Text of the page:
Then we turned around and talked to other real-life people who could shed light on our study. (To this day, most of them probably don’t realize they were a part of this research. They were just helpful folks, willing to chat a bit.)

When the dust settled, here’s what we had accumulated:
– Samples of actual pay packages for real people.
– Examples of current Business Development job opportunities.
– The candidate’s current position and Return On Investment
– A functional compensation model for his work.
– A value model from the client’s point of view.

As we reviewed our results and started to draw conclusions for my client, we began noticing some really eye-opening trends.

What surprised me most was the surge of companies (of all sizes) looking to add Business Development people, right now. It’s big.

And with all that activity, I figure there’s a chance that you, too, might be considering the strategy, for your company. If so, maybe these notes will help you organize your thoughts. It’s a portion of our study that isn’t too company specific.

First things first, I guess… We start with a quick look at the position itself.

It’s no surprise that Business Development is a big investment. And it’s a long term investment.

The nightmare for company leaders who are just now contemplating this strategy: Unlimited expenditures for uncertain results.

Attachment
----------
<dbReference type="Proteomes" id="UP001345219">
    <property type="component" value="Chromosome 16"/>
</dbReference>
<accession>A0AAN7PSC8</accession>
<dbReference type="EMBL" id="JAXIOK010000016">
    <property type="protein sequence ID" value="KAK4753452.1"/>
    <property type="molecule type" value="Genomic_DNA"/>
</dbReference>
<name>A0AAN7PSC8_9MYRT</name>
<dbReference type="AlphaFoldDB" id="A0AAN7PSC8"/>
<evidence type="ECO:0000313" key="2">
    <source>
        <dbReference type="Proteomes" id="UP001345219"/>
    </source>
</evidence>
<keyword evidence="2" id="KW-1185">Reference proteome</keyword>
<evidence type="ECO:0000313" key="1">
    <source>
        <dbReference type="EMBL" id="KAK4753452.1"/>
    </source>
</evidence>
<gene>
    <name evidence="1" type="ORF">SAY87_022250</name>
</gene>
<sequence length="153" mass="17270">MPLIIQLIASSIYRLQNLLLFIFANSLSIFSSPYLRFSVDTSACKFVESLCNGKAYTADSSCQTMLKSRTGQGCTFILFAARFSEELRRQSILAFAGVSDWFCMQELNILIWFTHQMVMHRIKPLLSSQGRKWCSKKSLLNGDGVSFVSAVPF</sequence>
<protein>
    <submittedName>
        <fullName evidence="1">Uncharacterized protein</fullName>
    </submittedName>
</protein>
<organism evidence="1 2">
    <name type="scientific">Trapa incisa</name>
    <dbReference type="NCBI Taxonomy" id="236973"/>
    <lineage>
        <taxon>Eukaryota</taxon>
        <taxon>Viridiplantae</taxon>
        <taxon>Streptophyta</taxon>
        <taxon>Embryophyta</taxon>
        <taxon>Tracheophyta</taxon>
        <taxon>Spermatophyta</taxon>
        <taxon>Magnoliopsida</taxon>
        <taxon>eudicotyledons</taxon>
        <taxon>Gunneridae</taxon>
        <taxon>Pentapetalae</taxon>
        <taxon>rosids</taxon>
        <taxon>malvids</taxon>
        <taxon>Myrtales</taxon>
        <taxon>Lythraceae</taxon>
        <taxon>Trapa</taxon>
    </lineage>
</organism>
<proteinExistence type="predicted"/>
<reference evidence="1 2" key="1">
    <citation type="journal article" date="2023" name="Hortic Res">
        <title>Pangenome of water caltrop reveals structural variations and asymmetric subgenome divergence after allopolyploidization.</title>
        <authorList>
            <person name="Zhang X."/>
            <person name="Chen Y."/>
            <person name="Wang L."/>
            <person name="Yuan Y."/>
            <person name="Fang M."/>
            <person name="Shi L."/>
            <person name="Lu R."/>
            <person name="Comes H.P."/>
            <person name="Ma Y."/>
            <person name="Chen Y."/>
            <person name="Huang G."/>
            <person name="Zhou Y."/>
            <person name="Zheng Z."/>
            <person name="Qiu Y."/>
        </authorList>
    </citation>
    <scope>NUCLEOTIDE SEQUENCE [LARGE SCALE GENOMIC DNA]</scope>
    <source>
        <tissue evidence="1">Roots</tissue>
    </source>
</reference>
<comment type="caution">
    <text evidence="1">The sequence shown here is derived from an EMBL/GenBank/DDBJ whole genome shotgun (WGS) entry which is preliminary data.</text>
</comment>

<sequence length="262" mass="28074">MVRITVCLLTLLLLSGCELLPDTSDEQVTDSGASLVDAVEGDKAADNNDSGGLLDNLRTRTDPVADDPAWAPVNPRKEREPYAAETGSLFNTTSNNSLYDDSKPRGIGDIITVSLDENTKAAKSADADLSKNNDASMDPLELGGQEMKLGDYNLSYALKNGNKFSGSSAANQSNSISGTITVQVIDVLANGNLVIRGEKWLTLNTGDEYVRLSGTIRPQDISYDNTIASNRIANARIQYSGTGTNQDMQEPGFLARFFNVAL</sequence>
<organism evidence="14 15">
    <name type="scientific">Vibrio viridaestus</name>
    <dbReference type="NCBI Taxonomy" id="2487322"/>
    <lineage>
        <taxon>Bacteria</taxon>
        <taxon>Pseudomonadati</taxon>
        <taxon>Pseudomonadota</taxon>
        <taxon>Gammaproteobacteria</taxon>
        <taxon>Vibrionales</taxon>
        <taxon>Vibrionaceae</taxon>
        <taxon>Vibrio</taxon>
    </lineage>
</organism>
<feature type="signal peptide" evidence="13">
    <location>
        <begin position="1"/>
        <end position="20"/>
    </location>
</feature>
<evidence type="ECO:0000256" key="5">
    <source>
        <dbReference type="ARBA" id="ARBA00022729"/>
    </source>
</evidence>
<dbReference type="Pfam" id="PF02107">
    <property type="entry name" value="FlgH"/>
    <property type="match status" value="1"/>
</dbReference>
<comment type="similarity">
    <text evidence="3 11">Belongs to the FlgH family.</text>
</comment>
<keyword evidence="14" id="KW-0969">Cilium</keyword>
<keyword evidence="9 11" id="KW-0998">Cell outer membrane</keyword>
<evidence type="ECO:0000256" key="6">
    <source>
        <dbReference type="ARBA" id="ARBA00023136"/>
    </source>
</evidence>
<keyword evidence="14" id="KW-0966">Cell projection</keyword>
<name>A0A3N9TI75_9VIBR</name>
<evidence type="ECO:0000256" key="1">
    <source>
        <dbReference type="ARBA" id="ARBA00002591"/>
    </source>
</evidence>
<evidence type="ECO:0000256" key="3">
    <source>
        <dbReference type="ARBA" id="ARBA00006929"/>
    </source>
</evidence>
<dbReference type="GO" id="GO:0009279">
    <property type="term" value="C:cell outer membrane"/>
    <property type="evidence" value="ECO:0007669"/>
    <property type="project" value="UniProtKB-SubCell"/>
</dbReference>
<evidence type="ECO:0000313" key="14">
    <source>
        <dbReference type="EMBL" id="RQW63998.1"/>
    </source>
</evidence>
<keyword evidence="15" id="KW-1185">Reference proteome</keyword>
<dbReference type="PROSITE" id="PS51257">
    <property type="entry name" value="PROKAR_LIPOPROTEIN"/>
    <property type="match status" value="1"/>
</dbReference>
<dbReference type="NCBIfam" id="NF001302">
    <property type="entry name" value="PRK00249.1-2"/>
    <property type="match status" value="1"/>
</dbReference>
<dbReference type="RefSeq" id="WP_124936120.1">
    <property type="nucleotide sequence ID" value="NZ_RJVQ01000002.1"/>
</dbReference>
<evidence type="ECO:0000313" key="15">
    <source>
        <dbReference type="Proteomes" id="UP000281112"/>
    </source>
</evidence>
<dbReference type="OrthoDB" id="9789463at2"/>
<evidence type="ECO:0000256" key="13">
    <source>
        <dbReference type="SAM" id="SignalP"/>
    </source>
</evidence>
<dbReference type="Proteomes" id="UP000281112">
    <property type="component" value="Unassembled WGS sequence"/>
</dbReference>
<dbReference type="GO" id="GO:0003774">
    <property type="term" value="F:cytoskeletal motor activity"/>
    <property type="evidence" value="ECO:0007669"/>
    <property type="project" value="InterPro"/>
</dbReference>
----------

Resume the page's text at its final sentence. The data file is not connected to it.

The good news: It’s not a matter of pumping out a pile of money and hoping things work out. You can actually determine if you’re on track, within weeks of startup. And you can monitor and project your progress toward new revenues all along the way.

Or, at least, that was the situation surrounding this particularly well-connected candidate.

The surprise cost: There’s no way around it. Business Development is a chaotic process. The whole point is to create new relationships where none had existed before. And that pretty well guarantees that your support staff is going to take on a whole load of new work, like estimating and quoting. And it creates significant time demands on the president and vice president, or their credible stand-ins.

If you’re considering going down this path, plan for that expense now.

As I told the client, once you’ve planted these seeds, you do have to show up to harvest the crop.

We started off, looking to answer the question:
“How should we pay a Business Development candidate?”